I don’t know how that young woman felt as she walked away from the panel. I hope that she might see past any air of hostility and contempt that may have come across, and find that there  is something to our critique. And I hope that myself and my fellow panel members and philosophers and thinkers everywhere can work to make our thoughts and critiques meaningful and life-giving to people like that young woman, rather than feeding into that old “ivory tower” imagery.


Thoughts on Zero Dark Thirty Months Too Late

The reactions to Zero Dark Thirty serve to illustrate Vivian Sobchack’s point: the meaning of a film has just as much to do with what you bring into it as what it gives to you.  Though critically praised overall, and nominated for an Academy Award, voices on the political right and left decried the film, albeit for different reasons. The critique from the right was obviously defensive, claiming that the movie was historically inaccurate and a misrepresentation of fact,  that torture was not employed to gather information that led to the killing of Osama bin Laden. On the left, the film was campaigned against for perceived collusion with the US government and for ultimately justifying and bolstering the torture regime of the Bush administration.

My personal encounter with the film yielded no such reactions, though there are elements of the film that support such reactions. Again, what is inside is only what you take with you.

Zero Dark Thirty is neither a historically inaccurate lie nor vile propaganda; it is a filmic rendering of a specific time and place.  Though it may be inaccurate at points, it truthfully portrays the spirit of that time and place. The film’s scope is both broad and intimate, following the female CIA agent who pursued bin Laden with Ahab-like zeal for just over ten years. It contains graphic scenes of torture; the raid on bin Laden’s compound in Pakistan serves as its concluding set-piece. It can also be taken in several ways.

The fact that it may or may not be historically accurate is beside the point. Though the specific incidents of torture and enhanced interrogation may have never occurred, it is irrefutable fact  that similar events did  occur and were used to gather information. The fact that the political right decries this is a testament to how truly damning these policies were and are as far as the American national character is concerned. The Republicans, and Democrats for that matter, are absolutely thrilled that “we got him” in the end, but the road taken to that end has left an indelible mark on US history.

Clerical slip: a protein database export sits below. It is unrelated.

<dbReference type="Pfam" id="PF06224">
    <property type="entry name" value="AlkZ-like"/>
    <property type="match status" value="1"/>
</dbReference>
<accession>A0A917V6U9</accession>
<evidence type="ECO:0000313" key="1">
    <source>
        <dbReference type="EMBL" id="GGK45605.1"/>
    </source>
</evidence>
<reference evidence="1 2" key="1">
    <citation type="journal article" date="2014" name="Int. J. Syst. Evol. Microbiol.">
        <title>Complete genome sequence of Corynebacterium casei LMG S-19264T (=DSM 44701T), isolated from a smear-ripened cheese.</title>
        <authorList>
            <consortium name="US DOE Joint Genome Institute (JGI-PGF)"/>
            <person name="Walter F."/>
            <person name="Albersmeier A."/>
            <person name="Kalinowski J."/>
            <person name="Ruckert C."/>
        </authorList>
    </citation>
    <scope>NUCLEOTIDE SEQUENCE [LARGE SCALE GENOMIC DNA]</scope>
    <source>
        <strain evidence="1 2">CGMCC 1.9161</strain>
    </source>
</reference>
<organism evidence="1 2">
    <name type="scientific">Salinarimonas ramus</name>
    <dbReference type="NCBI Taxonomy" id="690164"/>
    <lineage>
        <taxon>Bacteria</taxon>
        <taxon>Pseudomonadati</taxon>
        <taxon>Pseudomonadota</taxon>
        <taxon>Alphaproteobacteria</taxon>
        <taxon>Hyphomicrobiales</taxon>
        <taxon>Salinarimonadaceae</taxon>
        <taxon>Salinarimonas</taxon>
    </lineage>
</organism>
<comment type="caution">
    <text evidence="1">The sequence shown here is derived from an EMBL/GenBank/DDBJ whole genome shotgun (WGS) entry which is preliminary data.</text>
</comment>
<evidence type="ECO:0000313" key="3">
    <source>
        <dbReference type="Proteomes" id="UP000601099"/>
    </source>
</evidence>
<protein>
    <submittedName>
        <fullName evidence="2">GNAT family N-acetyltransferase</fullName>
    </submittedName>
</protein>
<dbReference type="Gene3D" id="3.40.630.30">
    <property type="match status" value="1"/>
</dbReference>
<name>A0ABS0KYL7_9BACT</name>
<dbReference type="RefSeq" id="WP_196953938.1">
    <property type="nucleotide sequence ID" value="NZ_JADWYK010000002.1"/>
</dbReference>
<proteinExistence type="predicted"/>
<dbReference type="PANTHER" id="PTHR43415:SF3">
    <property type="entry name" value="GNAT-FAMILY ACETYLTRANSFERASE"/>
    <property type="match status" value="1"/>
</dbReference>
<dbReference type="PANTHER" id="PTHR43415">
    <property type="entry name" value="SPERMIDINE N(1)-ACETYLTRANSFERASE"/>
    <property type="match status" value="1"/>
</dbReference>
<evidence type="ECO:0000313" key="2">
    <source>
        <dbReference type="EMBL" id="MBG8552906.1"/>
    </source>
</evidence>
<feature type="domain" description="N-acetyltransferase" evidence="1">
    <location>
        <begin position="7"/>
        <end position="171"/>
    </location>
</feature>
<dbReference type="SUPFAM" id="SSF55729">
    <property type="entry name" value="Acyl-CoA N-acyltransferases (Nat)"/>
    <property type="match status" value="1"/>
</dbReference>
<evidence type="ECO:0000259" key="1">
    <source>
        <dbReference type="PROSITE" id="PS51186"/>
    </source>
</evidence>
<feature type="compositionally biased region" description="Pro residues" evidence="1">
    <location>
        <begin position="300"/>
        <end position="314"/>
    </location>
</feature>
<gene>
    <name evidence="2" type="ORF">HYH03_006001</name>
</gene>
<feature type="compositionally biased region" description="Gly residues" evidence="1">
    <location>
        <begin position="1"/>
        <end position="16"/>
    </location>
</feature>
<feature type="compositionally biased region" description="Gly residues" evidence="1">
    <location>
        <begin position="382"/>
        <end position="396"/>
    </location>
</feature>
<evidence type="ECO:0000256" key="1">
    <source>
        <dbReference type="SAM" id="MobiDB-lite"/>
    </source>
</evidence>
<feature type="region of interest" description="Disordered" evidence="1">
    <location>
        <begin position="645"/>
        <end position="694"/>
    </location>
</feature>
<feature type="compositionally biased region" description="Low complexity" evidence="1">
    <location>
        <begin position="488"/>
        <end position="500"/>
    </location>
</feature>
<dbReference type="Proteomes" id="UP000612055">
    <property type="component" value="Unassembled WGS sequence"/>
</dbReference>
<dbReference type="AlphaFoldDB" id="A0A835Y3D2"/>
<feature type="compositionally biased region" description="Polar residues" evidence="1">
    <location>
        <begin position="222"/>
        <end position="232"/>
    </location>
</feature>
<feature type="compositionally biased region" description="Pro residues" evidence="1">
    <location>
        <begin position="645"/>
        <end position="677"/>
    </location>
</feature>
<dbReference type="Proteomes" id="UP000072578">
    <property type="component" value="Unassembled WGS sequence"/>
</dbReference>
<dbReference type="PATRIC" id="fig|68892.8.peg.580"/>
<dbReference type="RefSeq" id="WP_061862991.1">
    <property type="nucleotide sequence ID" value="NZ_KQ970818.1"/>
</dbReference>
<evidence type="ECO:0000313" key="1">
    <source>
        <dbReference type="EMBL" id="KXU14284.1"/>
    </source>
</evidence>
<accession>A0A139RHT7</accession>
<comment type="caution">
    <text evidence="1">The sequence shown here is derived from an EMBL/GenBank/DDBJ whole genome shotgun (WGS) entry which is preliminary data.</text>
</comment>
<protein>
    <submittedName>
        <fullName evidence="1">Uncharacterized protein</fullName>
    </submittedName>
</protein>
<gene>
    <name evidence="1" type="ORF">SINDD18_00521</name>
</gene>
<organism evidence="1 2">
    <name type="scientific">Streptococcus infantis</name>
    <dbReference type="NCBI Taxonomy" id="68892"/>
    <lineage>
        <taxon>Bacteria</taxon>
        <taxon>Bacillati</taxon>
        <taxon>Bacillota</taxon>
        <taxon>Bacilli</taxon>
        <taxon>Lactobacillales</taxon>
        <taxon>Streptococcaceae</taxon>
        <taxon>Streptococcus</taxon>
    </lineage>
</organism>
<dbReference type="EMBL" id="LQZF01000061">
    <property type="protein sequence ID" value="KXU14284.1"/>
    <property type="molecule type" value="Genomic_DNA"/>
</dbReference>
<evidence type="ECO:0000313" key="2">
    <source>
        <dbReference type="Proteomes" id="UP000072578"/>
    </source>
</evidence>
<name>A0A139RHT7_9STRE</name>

As far as accusations of propaganda are concerned, there is only mild evidence to support them. Yes, Kathryn Bigelow and the screenwriter Mark Boal were given access to Defense Department files while researching for their film. The stamp of approval from the US government is undeniable. Aesthetically, the film completely resists being propaganda. The first clue is the opening: a black screen with the caption “September 11, 2001” while the radio chatter of fire fighters and police officers and newscasts serves as the soundtrack. If Zero Dark Thirty truly was propaganda, we would have been subjected to an unrelenting, ten minute montage of people hurtling themselves from the towers’ windows, the towers collapsing, and people fleeing the dust cloud. We are only given an impression of that day. Our memories are meant to fill in the rest.

Further, US nationalism and ideology are never at the forefront. Throughout the film, we only see people doing their jobs. The protagonist, Maya, never mentions 9/11 or an abstract “America” as her motivation. She is a consummate professional, utterly dedicated to the task at hand, her coworkers, and not much outside of that.

The most damning critique of the left, championed by Constitutional lawyer and columnist Glenn Greenwald and philosopher Slavoj Zizek, is that the film justifies the use of torture and celebrates American military supremacy. A close viewing reveals that these accusations are tenuous at best. It is true that the characters within the film believe torture is effective, but the narrative itself shows torture to be ultimately useless. After being subjugated to multiple scenes of waterboarding and interrogation, the piece of information that ultimately leads to the bin Laden compound is found in a pile of intelligence released by the Turkish government shortly after 9/11, and that was not sifted through until almost 10 years later. Further, the torture scenes themselves are far from triumphant. We do not see heroic Jack Bauer-esque super agents doing what needs to be done to save the day in the nick of time, but cold professionals subjecting other human beings to abject cruelty. Bigelow’s camera actually humanizes  those tortured; their pain is not a spectacle, it is shown as the horror it truly is.